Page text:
| 4:56 pm on Feb 24, 2003 (gmt 0)|
I have always been happy with Olympus cameras. I have owned two of them and my dad has had about 4 of them over the years. They are easy to use and give a great picture.
One of the biggest features I will look for when I purchase my next camera will be the optical zoom. The standard 3x isn't enough for a lot of the pictures I want to take. Something with a 10x optical zoom would be ideal.
| 5:08 pm on Feb 24, 2003 (gmt 0)|
DrCool, can a 10x optical zoom deliver quality images? Now that digital cameras are approaching or exceeding film resolution, the optical quality is going to start getting significant. I've been out of the pro photo arena for a bit, but film-based pros tried not to use zoom lenses at all (since inevitably there are some compromises), and good zoom lenses generally covered a fairly limited range of focal lengths.
I suppose for web work a massive zoom range would be fine, but for high quality prints I'm dubious. Have you had a chance to see the output of any of these 10:1 zooms in 8x10" or 11x14" formats?
| 5:14 pm on Feb 24, 2003 (gmt 0)|
The last thread I remember on this subject is here [webmasterworld.com].
My suggestion then, and now (if you can still find one), is the Fuji FinePix 6800.
Some other solid cameras from the Fuji line-up are the FinePix 3800 [fujifilm.com], FinePix F401 [fujifilm.com] and FinePix S602 [fujifilm.com]
| 5:34 pm on Feb 24, 2003 (gmt 0)|
I purchased an Olympus D-550 a couple of months ago after doing some research. You can get it for around $250 and I use it for web-shots for clients, scenics to macros. When I am not using it the wife uses it for family photos and neither of us can fault it in any respect. It even takes non-rechargeable AA batteries if you run out of power on location, as I did when I was learning to use it!
| 5:40 pm on Feb 24, 2003 (gmt 0)|
"can a 10x optical zoom deliver quality images"
I am not sure how these images would compare to a professional SLR camera. For what I would need them for they would be fine but if you are looking for "professional" type photographs you can get some high end SLR digital cameras.
From what my untrained eye can tell I don't see any drop in image quality with a 3x zoom. My father has a 10x zoom and he says he doesn't see any drop in image quality unless he is in low-light situations.
| 7:19 pm on Feb 24, 2003 (gmt 0)|
I have 2 Olympus cameras and 1 Sony. If you are looking for quality of pictures, I would select an Olympus. The model just depends on how much you want to spend.
However, for ease of use, I love my SONY!
I use my Sony twice as much as the other two. I really like the Sony memory stick.
Once in a while if I need a really high quality image, I will dig out the Olympus.
I guess you will need to take into consideration what kind of pictures you will be taking. For example, If you need animated images, I would suggest a Digital Video Camera instead. I have a site that sells tabletop water fountains, and the digital video camera is really nice for putting together animated .Gifs of the fountains actually running. My Olympus and Sony digital cameras can do the job also, but they don't work nearly as well for this. The Digital video camera will also take still pictures, but they are of pretty poor quality. If you are taking pictures of wildlife, or other things from a distance, then the Zoom becomes very important. Or, maybe you take pictures that are very close up. If this is the case I suppose there are certain cameras out there that work better in Macro mode. Some cameras can have special lenses attached and some can't.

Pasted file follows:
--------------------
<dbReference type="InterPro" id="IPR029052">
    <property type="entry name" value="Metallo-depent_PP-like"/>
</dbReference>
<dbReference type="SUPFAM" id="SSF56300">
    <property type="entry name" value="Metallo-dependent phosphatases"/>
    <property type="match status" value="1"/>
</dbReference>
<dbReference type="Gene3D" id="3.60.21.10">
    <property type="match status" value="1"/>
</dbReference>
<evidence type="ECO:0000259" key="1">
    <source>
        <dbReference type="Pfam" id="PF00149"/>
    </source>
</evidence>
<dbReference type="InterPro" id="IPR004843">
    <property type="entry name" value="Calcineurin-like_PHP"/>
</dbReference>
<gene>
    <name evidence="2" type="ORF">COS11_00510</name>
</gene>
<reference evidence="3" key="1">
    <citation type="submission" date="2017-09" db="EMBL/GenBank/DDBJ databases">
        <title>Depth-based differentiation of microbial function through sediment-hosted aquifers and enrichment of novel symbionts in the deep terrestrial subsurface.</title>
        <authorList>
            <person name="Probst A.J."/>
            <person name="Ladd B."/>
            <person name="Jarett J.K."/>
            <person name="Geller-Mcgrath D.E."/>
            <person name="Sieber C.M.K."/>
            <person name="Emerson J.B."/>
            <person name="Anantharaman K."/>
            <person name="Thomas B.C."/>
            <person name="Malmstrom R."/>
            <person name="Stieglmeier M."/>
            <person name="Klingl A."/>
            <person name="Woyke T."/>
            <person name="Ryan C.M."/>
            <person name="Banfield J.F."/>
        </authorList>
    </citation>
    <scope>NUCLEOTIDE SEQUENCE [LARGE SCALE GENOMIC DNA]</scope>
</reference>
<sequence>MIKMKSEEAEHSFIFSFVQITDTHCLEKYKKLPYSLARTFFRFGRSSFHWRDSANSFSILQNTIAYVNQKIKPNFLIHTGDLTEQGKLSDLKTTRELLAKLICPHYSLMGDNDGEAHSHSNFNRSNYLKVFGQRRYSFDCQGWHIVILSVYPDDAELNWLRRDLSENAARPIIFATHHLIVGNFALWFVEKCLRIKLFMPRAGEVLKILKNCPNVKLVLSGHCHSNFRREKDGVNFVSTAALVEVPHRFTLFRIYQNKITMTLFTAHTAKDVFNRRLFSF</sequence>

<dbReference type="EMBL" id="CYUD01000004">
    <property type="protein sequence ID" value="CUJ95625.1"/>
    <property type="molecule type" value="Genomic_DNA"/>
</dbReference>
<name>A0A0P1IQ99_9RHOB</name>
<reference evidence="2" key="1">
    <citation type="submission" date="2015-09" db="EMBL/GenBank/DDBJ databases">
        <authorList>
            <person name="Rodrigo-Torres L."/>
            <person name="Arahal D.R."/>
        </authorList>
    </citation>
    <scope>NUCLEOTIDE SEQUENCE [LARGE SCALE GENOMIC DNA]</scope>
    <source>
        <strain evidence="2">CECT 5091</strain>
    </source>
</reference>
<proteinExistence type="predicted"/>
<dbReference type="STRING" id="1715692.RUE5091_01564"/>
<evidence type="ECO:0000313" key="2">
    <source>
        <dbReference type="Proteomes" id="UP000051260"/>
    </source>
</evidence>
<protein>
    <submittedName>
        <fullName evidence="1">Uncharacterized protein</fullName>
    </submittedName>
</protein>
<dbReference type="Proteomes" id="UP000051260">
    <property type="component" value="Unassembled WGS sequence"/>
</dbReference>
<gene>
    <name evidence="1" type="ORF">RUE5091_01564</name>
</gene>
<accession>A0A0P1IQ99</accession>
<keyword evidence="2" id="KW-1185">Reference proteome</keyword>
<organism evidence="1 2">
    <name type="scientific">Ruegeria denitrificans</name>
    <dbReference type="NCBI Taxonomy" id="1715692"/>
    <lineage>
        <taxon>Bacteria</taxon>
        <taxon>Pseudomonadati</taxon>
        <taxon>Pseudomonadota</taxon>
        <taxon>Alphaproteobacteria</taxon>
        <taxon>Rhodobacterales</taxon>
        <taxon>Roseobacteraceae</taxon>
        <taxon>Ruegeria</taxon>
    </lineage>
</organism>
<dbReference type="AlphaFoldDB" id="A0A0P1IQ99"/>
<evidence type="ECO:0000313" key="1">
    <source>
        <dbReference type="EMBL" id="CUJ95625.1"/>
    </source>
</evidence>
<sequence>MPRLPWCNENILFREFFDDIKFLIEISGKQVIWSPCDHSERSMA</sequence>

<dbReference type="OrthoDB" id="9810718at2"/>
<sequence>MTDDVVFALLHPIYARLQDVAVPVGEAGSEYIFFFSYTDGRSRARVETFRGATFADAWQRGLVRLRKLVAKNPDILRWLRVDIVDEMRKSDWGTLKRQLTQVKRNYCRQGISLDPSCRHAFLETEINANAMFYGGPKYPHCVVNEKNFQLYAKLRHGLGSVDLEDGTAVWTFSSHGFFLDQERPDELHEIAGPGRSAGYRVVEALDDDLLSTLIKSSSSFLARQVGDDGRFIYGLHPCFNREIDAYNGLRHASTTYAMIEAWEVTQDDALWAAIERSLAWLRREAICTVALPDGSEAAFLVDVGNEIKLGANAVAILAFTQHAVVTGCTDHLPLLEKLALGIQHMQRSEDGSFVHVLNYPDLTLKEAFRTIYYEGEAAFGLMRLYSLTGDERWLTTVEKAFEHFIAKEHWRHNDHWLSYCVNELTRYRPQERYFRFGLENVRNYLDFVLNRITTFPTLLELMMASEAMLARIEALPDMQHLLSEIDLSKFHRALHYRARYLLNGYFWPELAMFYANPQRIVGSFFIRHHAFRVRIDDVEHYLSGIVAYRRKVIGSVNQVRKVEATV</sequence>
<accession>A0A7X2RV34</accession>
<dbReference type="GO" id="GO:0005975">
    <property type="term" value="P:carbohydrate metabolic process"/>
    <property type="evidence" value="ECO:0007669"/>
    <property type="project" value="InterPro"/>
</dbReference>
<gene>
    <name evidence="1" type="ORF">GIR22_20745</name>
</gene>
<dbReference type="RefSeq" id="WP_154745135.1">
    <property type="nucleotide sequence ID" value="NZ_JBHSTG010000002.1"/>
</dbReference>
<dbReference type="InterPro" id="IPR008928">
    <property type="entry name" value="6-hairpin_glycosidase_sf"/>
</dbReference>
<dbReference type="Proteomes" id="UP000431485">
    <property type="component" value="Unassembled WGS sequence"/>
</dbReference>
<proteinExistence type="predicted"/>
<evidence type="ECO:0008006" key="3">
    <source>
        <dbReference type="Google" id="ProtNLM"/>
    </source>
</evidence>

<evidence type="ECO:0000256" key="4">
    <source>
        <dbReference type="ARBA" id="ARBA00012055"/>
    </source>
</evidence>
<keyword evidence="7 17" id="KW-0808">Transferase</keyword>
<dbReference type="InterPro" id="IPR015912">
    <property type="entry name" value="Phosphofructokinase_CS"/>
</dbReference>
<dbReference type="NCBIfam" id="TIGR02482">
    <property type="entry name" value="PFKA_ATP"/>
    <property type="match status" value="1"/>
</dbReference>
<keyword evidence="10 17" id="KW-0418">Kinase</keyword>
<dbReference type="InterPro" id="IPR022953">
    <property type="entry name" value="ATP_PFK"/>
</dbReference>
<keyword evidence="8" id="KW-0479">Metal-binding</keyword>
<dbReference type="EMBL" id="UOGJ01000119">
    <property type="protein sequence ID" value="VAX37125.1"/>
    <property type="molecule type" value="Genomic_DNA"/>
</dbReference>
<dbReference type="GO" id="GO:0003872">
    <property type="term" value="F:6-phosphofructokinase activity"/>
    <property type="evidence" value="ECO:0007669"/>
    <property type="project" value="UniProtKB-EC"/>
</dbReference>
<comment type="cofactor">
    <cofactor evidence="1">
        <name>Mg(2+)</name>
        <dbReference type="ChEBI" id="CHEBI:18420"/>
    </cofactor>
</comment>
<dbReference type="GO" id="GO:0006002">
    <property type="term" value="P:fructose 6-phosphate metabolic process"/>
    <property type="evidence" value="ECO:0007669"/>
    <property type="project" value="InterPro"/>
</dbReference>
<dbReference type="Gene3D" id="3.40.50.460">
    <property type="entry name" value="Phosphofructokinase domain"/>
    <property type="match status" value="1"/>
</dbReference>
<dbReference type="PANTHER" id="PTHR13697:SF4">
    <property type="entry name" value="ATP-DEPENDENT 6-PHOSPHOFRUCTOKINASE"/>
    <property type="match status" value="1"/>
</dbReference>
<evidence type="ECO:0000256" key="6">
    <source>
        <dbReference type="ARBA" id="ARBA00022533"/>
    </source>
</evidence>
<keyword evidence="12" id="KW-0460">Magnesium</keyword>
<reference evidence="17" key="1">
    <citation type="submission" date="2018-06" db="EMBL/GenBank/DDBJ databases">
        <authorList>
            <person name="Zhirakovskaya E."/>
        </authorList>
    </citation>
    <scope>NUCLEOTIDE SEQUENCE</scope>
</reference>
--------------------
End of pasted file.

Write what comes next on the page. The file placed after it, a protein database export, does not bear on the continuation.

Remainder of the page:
What kind of pictures were you planning on taking the most of?
| 7:43 pm on Feb 24, 2003 (gmt 0)|
I guess I'm looking for the Swiss Army Knife of cameras... :) I would use it both for quick & dirty web snaps - small product photos, eBay photos, and other applications where quality isn't a huge issue, as well as a replacement for a film camera (printable images of quality comparable to a decent 35mm camera).
| 8:05 pm on Feb 24, 2003 (gmt 0)|
I just purchased a nikon 4500. I had a coolpix 995 and it was stolen. I am happy with this camera. Actually i was happy with the 995 as well.
Great macro. Ability to shoot in bulb setting 5min max.
You can do full manual, or fully auto. The panarama feature is pretty cool too, and may be marketable to your clients...like if you do a real estate site or something...
At first you may think the swivel is worthless, but once you get used to it, it is hard to shoot anything else.
I would wait as long as you can before you upgrade...or at least wait until the next series of megapixels is released. Right now I am guessing 5(maybe 6) is the high end on consumer stuff...when 6 or 8 comes out everything else will drop.
I know the "professional" series of cameras are coming out with 11 and 14 meg slr digitals...last year they were at 5 or 6...
message me if you want more info on the 4500
| 8:06 pm on Feb 24, 2003 (gmt 0)|
I just bought a nikon coolpix775. Its fine for most pics, lots of modes, very easy to use, decent zoom fior the price.
It was reccomended to me over the sony at the same price, With extra 128Mg ram, backup battery came to £250.
| 8:30 pm on Feb 24, 2003 (gmt 0)|
How wide of an area does the Panorama mode take. I help my sister with real estate, and she might find that useful. We use a virtual stitching program now.
| 11:09 pm on Feb 24, 2003 (gmt 0)|
it will only shoot one frame wide, however it does this cool thing where it ghosts a portion of the image. on the screen so you know where to line the next shot up.
also included is stitching software that will allow you to stitch many together and export it as a quicktime 3d type movie. the one where you can navigate back and forth with your mouse and scroll around the space.
you can also just stitch them into an image that is 3 pictures tall or 4 pictures wide.